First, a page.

Ralph Walter Graystone Wyckoff, Sr. (August 9, 1897 in Geneva, New York – November 3, 1994 in Tucson, Arizona) was an American scientist and pioneer of X-ray crystallography. He was elected member of the National Academy of Sciences in 1949 and Foreign member of the Royal Society, on April 19, 1951.
Ralph Walter Graystone Wyckoff
|Born||August 9, 1897|
|Died||November 3, 1994 (aged 97)|
|Alma mater||Hobart College|
|Known for||X-ray crystallography|
|Institutions||Carnegie Institution for Science|
National Institutes of Health
University of Arizona
|Doctoral advisor||Shoji Nishikawa|
|Influenced||Robley C. Williams|
He was the son of judge Abram Ralph Wyckoff and Ethel Agnes Catchpole. He studied at Hobart College, where he made Bachelor of Science in 1916, continued at Cornell University, where he obtained his Ph.D. in 1919. In 1916, he published his first scientific paper (of more than 400) at the age of nineteen in the Journal of the American Chemical Society. Under Shoji Nishikawa, he presented his thesis about the crystallographic resolution of the structures of NaNO3 and CsICl2 in 1919.
He continued working in X-ray crystallography and wrote several books about the topic. Wyckoff's 1922 book, The Analytical Expression of the Results of the Theory of Space Groups, contained tables with the positional coordinates, both general and special, permitted by the symmetry elements. This book was the forerunner of International Tables for X-ray Crystallography, which first appeared in 1935. Both general and special positions are also called Wyckoff positions in his honor.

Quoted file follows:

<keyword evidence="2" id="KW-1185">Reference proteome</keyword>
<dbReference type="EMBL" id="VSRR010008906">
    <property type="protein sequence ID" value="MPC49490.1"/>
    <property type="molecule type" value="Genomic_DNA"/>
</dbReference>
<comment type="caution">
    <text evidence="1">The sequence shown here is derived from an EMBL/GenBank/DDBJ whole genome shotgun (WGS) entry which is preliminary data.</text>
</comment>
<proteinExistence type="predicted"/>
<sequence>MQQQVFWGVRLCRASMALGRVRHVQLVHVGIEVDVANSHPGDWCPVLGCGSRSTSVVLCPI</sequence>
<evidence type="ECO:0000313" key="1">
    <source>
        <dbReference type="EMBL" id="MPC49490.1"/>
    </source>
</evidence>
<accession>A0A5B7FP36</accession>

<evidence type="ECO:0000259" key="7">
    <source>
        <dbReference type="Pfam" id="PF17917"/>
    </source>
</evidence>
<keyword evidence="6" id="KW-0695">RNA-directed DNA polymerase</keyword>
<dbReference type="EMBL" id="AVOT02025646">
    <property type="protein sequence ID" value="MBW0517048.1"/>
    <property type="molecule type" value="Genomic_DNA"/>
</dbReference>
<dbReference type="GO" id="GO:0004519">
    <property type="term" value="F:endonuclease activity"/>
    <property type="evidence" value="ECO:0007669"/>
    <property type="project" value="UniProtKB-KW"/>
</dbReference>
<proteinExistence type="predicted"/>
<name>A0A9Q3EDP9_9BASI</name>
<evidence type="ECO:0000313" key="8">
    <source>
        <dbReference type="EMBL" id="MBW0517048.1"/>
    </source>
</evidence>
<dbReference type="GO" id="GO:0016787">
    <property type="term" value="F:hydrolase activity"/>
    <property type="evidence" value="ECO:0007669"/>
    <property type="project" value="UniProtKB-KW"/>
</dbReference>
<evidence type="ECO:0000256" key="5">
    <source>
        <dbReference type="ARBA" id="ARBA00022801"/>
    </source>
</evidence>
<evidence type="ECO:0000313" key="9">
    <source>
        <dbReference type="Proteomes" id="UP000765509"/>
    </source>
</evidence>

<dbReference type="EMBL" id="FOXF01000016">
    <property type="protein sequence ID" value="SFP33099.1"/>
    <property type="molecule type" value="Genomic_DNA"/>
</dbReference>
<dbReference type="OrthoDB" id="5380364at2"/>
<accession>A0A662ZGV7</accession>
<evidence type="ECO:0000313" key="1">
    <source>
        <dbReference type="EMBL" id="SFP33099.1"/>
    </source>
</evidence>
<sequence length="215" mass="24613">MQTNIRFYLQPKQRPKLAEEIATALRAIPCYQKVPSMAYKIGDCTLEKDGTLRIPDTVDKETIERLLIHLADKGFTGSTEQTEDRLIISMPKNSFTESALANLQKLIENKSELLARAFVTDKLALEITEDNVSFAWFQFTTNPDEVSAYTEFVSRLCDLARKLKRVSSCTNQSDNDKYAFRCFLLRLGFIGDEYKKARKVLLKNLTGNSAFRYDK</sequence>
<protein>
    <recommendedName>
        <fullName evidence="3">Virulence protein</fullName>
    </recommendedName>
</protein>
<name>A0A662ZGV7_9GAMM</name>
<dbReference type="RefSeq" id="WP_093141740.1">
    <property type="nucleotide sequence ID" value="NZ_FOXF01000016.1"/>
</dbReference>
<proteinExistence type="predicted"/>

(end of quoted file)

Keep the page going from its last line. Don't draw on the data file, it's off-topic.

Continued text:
He moved to the Rockefeller University (then called The Rockefeller Institute for Medical Research) in 1927, to take up studies of bacteria and, especially, viruses. While there, he photographed the growth of living cells using ultraviolet light and determined the structure of urea. He left Rockefeller in 1937. After leaving there, he worked in private industry on the Western equine encephalitis virus. This work resulted to the creation of a vaccine against it. During World War II, he developed a vaccine against epidemic typhus. In 1943, he moved to Michigan where he worked for the University of Michigan and the Michigan State Department of Health In Ann Arbor, he invented a technique to take three-dimensional electron microscope images of bacteria using a "metal shadowing" technique. Robley C. Williams worked with him to develop the technique. From 1946 to 1952, he researched macromolecules and viruses at the National Institutes of Health in Bethesda, Maryland. In 1948, he helped found the International Union of Crystallography and served as vice-president and president from 1951 to 1957. In 1959, appalled by growing bureaucracy at the NIH, he took the job of professor of microbiology and physics at the University of Arizona in Tucson, where he was forced to retire at the age of 80.
Wyckoff was married two times, the first time producing one son Ralph W.G. Wyckoff, Jr., the second marriage resulted in three daughters.